Comics review: Marc Ellerby's Ellerbisms

A comic strip that began life with few pretensions.

Ellerbisms began life with few pretensions. It was to be a diary comic like so many others: a page of a Moleskine a day, illustrated with something which happened to Marc Ellerby in the last twenty-four hours. These are the bread-and-butter of the indie cartoonist's world, and, along with gag strips, make up the majority of webcomics (once you exclude the furries, at least). But, as Ellerby says:

Then I met a Swedish girl called Anna and it stopped being so sporadic (and boring).

What you end up reading is a chronicle of a relationship, messy bits included, written as it happened. To this end, Ellerby has also added a new prologue and epilogue, as well as adding a few pages in near the beginning to elaborate on the context of some of the strips. This is a good idea; those early strips, already the weakest part of the book, occasionally make reference to events which Ellerby simply didn't get round to illustrating in real time, and the extra content helps the story hold together as one coherent piece.

New artwork next to old does serve to emphasise how much better a cartoonist Ellerby is now than he was when he started. But thanks to his decision to excise the first few months of Ellerbisms strips, and turn the book from "the complete collection" to "the complete Marc and Anna", there's little of the genuinely amateurish stuff left in. His very first strip remains as a nostalgic title page, and it's a nice scene in its own right; but if the first twenty pages were like it, readers might never hit the good stuff.

Which would be a shame. Like Joff Winterhart's Costa-nominated Days of the Bagnold Summer, Ellerbisms' short episodes, frequently just a page each, build up a detailed, touching portrait of the young couple (whereas Bagnold Summer's episodic nature was an affectation, this is the real deal). We see them fighting over nothing, singing and preparing, and their holidays, working days, and days out in the park. The end, when it comes, isn't surprising, because we have come to know the pair so well that the writing was on the wall. But it is saddening nonetheless.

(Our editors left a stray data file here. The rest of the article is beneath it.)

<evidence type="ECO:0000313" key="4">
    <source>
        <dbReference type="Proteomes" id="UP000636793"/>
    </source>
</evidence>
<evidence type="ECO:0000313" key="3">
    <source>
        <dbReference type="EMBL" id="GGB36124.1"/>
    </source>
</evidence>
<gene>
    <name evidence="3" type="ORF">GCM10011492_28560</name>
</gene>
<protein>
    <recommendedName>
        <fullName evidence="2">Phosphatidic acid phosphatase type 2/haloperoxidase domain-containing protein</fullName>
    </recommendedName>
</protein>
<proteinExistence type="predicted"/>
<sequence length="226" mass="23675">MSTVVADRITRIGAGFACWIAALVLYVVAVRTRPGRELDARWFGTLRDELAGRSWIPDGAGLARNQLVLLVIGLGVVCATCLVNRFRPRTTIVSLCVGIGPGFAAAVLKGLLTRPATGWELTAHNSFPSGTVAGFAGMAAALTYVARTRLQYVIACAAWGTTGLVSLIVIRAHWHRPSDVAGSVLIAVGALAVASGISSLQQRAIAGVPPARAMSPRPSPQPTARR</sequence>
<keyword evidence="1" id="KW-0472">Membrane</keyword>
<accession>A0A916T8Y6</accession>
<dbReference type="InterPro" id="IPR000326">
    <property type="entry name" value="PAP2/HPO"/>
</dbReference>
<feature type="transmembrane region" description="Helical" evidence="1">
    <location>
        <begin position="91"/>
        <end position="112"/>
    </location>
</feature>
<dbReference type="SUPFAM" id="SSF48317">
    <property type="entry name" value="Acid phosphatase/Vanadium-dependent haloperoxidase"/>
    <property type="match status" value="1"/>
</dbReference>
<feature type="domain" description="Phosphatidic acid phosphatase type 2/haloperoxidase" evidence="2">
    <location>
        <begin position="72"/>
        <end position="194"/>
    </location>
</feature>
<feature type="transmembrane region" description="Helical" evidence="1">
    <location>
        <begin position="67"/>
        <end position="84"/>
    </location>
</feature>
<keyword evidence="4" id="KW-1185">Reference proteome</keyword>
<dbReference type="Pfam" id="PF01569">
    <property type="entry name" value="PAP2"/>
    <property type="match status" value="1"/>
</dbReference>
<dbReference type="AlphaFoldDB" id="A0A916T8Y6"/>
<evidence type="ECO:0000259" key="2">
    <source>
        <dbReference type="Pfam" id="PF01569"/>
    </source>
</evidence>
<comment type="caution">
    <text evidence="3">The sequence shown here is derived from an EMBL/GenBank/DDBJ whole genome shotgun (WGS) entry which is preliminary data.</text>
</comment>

Not that Ellerbisms is a mopey book. It wears its page-a-day heritage on its sleeve, and the pages of silliness and gags are frequently laugh-out-loud funny. But without that emotional core, it would feel like so many other good but ephemeral webcomics.

Ellerby has also worked hard to make Ellerbisms worth reading as a book, rather than just mooching off the still-available free archives. As well as the aforementioned extra content – and removed content, because what's not collected is as important as what is – it's also packaged together with production values (including delicious rounded corners, a hat-tip to the Moleskine heritage) that well exceed what was necessary to get it out the door. It's all part of Ellerby's – and diary-comics co-conspirator Adam Cadwell's – audacious self-publishing venture, Great Beast.

The two are publishing high quality editions of their complete diary comics – Cadwell's The Everyday is available in hardback, nigh-on unheard of for a self-published webcomic – as well as their other works, like Cadwell's six-part Blood Blokes, about hipster vampires, and Ellerby's Chloe Noonan: Monster Hunter, a sort of Buffy-without-powers. If it works, it will let them cut out the middleman, and may just make publishing these sort of comics, if not quite profitable, then at least break-even. If it doesn't, it will have been an expensive experiment.

No matter what the quality of the physical objects produced, Great Beast will live or die on the skill of its artists. While Chloe Noonan has failed to find the commercial success it deserves, leading to a reboot being planned, it shows that Ellerby has the chops to make something fun and accessible. Hopefully it will find the audience it deserves, and give Ellerby a ticket to riches. But Ellerbisms is proof that he can do much more than just that.

What you end up reading is a chronicle of a relationship. Photograph: Getty Images.

Alex Hern is a technology reporter for the Guardian. He was formerly staff writer at the New Statesman. You should follow Alex on Twitter.

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In the name of the father: Patricia Lockwood on sex, centaurs and Catholicism

The author of the viral poem “Rape Joke” talks about growing up with her gun-toting Catholic “priestdaddy”.

“Oh my fricking God. It’s a centaur.” The American poet Patricia Lockwood and I are in the lobby of a Whitehall hotel and she is finding the quantity of equine art distracting. I have already been skipped along a corridor to examine the bizarrely detailed rendering of a horse’s anus in a Napoleonic painting (“They made a point of doing him straight up the butt”) that turns out to be a copy of Théodore Géricault’s Charging Chasseur. Now a statue on the mantelpiece has caught her eye, prompting a reverie on what she saw at the British Museum a couple of days ago: “A wonderful statue of a man kneeing a centaur in the balls. It’s the most important thing to me there. It’s so beautiful.”